New Constitution in Nepal Bans Converting Others
November 05, 2015
A convert to Christianity is baptized in Nepal.
Nepal has quietly enshrined a long-time ban on proselytizing in its new constitution. For an indigenous ministry in Nepal that has long found ways to quietly proclaim Christ as Lord, that means business as usual.
As did the interim constitution of the prior seven years, the new constitution signed by Nepal's president on Sept. 20 outlaws "any act to convert another person from one religion to another or any act or behavior to undermine or jeopardize the religion of another," with violations punishable by prison and/or fines.
The ban fails to allow choosing one's faith to be seen as a matter of individual rights as required by international treaties that Nepal has signed and ratified, advocacy group Christian Solidarity Worldwide noted in a press statement. "Nepal's Treaty Act of 1991 requires the nation's laws to conform to the principles of the international treaties it has signed and ratified," it stated.
While the ban on proselytizing appears to contradict Nepal's assertion of the right to profess and practice one's faith, Christians were relieved that framers ultimately did away with a reported concession to Hindu groups to ban all religious conversions and rejected their demand to restore the Hindu monarchy.
The government instead approved a constitution defining the state as secular and thus neutral toward all religions, over rancorous objections and violence that included attacks on three church buildings. Nepal thus completed the transition it began in 2008 from the world's only Hindu monarchy to a secular, multiparty, constitutional republic. In the process, however, the Hindu groups showed their extremist bent, and a leader of the ministry based in Nepal said possible backlash remains to be seen.
"There could be some reaction," he said, "though not so much in the majority-Nepalese-speaking areas. But in other areas where there's not been much gospel work, there could be some reaction. We'll just see how things go."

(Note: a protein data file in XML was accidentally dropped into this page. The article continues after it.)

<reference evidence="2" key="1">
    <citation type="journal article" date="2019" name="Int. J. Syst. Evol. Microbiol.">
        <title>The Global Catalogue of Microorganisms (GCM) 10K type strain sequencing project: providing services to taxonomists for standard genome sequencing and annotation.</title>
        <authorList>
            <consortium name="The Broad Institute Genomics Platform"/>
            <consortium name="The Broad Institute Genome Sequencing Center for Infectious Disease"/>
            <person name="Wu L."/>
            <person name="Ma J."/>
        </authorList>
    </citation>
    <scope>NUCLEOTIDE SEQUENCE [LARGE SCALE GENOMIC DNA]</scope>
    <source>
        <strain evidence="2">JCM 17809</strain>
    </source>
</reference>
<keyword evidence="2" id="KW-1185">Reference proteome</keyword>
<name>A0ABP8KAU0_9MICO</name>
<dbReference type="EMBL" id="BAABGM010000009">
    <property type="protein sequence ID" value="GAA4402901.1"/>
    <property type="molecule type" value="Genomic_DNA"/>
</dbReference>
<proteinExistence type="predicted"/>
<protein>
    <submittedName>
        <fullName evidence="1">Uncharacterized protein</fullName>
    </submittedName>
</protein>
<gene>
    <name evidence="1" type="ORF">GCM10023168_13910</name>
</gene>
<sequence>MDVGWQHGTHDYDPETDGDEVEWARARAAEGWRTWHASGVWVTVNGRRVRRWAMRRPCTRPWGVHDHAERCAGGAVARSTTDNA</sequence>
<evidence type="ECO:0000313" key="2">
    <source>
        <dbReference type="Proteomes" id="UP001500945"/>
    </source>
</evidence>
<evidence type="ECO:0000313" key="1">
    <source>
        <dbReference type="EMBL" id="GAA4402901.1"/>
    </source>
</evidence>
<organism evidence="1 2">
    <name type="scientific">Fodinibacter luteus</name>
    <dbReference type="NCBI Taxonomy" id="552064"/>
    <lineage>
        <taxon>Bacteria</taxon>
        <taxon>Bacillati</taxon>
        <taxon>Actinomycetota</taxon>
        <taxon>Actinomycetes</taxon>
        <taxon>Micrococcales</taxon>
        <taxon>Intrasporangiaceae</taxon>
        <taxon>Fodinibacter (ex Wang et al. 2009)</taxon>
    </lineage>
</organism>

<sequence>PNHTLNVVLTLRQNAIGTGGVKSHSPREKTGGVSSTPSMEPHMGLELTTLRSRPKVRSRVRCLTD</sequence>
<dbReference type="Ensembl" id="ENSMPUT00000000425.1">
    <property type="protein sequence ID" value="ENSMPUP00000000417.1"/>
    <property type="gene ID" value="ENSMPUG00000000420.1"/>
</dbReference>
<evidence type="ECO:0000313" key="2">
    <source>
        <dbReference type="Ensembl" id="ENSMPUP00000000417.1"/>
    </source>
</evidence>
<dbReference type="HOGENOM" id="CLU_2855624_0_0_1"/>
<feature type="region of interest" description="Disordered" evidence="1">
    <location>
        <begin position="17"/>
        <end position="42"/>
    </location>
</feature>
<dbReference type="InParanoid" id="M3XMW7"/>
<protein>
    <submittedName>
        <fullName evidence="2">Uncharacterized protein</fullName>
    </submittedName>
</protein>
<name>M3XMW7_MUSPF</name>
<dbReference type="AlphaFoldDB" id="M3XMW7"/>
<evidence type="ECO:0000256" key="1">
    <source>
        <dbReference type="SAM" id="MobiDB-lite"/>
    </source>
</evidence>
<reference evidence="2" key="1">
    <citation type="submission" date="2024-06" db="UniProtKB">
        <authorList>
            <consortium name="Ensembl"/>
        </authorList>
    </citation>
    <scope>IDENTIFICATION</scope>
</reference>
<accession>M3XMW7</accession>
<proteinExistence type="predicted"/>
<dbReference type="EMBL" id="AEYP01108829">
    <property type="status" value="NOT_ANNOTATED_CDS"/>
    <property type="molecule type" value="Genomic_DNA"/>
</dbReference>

Ethnic demands, along with violence that killed more than 40 people, overshadowed the religious concerns in the constitutional framing process, he said, and in any event Christianity has flourished in spite of legal restrictions in recent years. Originating during a harsher period in the 1980s and '90s, the ministry learned from the outset how to proclaim Christ in discreet ways. Bible correspondence courses were primary.
"It started with my mom copying down 100 names and addresses from the back of a magazine of youths looking for pen-pals – basically, they were looking for love," said the ministry director, whose name is withheld for security reasons. "My mom started writing letters to them, and she would say, 'If any of your friends would like to read my letters or would like to read more about Jesus, then please send me their addresses.'"
People sent addresses of their friends and relatives, and the current director's parents officially began the ministry in 1992. When students began completing the courses two years later, however, those who had earned certificates sent them back to the ministry leaders.
"Some were torn to pieces," the director said. "They didn't accept the certificates. Basically, the problem was they wanted more of the gospel. That was their way of protesting."
Some of the students showed up at the ministry office desiring more knowledge, and others waited two days at its Post Office box, eager to accost the leaders and request more instruction.